Hands up if you have a sore shoulder… Carefully

Autumn is a great time for getting out in the garden or perhaps getting stuck into some DIY around the house as the cooler months settle in. An unfortunate repercussion of these two activities can be shoulder pain due to subacromial impingement.

This is when the space between the head of the humerus and the arch of the scapula is compressed. This causes inflammation of the tendons and other structures in this space, and may be the root of pain in your shoulder. 

So, how to tell if you’ve got it?

This condition is extremely common amongst athletes that repetitively use their arm above their head. In the general population it may occur from muscle imbalance or repetitive or heavy use of the shoulder.

Shoulder impingement may be associated with any number of the following symptoms:

  • Pain around the front, top or side of the shoulder.
  • Pain referring down the outside of the upper arm particularly with aggravating movements.
  • Pain with sleeping on the affected shoulder
  • Aggravated by repetitive movements of the shoulder   (e.g. stirring a pot).
  • Aggravated by using the affected arm above the head (e.g. hanging out the washing or throwing a ball)
  • Decreased strength of the affected shoulder.

Here’s a quick two-step test you can do from home.

  1. Take the hand from the affected shoulder across your body and rest it on the opposite shoulder. Your elbow should be at 90 degrees
  2. From here lift your elbow away from the body keeping your hand on the unaffected shoulder

If you experience pain it’s likely it’s time to pop into your physio for a visit. Your physiotherapist is often able to diagnose the nature of your shoulder injury with specific manual tests. However, sometimes an ultrasound scan may be requested to determine the exact location and extent of the disorder.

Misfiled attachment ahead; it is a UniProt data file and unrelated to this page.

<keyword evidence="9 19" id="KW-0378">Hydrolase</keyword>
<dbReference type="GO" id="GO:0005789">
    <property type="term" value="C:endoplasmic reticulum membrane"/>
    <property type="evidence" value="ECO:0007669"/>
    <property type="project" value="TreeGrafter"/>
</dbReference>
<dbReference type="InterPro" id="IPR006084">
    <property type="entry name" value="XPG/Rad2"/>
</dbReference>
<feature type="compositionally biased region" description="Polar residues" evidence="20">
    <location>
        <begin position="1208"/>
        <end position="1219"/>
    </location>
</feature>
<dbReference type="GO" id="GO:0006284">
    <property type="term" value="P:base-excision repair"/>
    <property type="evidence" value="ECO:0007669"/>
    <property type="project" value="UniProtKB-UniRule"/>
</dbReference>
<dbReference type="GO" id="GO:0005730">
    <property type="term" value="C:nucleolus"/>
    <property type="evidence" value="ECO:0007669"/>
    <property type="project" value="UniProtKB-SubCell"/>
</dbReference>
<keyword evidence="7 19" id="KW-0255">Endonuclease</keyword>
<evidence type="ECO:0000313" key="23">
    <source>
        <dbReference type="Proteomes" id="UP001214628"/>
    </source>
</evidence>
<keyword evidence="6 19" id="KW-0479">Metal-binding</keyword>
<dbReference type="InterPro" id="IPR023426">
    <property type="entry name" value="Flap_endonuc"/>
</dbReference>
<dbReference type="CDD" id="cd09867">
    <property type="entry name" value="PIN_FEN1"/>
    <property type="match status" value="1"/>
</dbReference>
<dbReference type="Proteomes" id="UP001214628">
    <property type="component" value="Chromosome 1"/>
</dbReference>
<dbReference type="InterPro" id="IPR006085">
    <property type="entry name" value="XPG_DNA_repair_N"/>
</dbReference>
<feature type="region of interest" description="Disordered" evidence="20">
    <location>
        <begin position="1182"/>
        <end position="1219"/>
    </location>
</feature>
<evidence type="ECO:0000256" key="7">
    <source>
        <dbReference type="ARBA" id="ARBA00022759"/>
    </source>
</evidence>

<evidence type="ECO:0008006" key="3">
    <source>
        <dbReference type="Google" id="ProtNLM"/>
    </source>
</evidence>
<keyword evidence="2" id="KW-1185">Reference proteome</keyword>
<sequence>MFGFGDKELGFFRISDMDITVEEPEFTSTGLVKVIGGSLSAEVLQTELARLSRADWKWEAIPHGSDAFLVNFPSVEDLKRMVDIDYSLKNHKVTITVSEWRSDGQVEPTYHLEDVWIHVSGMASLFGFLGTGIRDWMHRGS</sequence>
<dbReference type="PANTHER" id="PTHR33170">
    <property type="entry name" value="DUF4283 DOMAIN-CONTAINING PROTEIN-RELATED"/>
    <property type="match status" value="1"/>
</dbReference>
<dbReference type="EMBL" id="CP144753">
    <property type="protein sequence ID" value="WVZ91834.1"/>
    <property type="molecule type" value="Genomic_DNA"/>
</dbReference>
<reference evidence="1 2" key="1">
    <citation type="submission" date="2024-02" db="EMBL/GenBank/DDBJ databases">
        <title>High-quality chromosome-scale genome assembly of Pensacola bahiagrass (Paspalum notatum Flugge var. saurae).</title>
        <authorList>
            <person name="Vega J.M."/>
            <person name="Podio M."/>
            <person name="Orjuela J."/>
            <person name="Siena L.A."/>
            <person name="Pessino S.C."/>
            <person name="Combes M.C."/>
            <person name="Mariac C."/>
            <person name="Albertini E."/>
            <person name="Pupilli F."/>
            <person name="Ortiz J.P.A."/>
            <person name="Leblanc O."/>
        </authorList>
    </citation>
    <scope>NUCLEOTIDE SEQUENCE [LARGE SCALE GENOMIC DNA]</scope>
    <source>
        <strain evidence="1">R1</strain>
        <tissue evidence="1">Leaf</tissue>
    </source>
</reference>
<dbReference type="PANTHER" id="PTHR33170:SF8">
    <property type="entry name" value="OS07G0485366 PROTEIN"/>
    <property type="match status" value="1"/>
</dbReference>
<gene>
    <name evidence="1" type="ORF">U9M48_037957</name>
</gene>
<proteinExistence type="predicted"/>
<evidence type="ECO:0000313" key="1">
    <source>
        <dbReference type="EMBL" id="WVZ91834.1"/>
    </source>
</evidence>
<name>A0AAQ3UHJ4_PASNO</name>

Remedies and exercises for shoulder pain

  1. Icing to calm the inflammation
  2. Self massage – using a massage ball or a tennis ball (if you haven’t got the former handy). Stand against a wall with the ball resting your pectoral muscles. Slowly rock back and forth ironing out any niggles you may have. Then do the same with the ball against the muscles at the back of your shoulder.
  3. Chest opening – standing in the door frame position your arms in a Texas ‘T’ shape with your elbows at right angles with the frame, slowly step through the other side of the door and feel a gentle opening stretch for your chest.
  4. Or this rotator cuff exercise featured on our YouTube Channel will give you some very handy information.

If you’re seeking further guidance, come see us at the clinic for a consultation.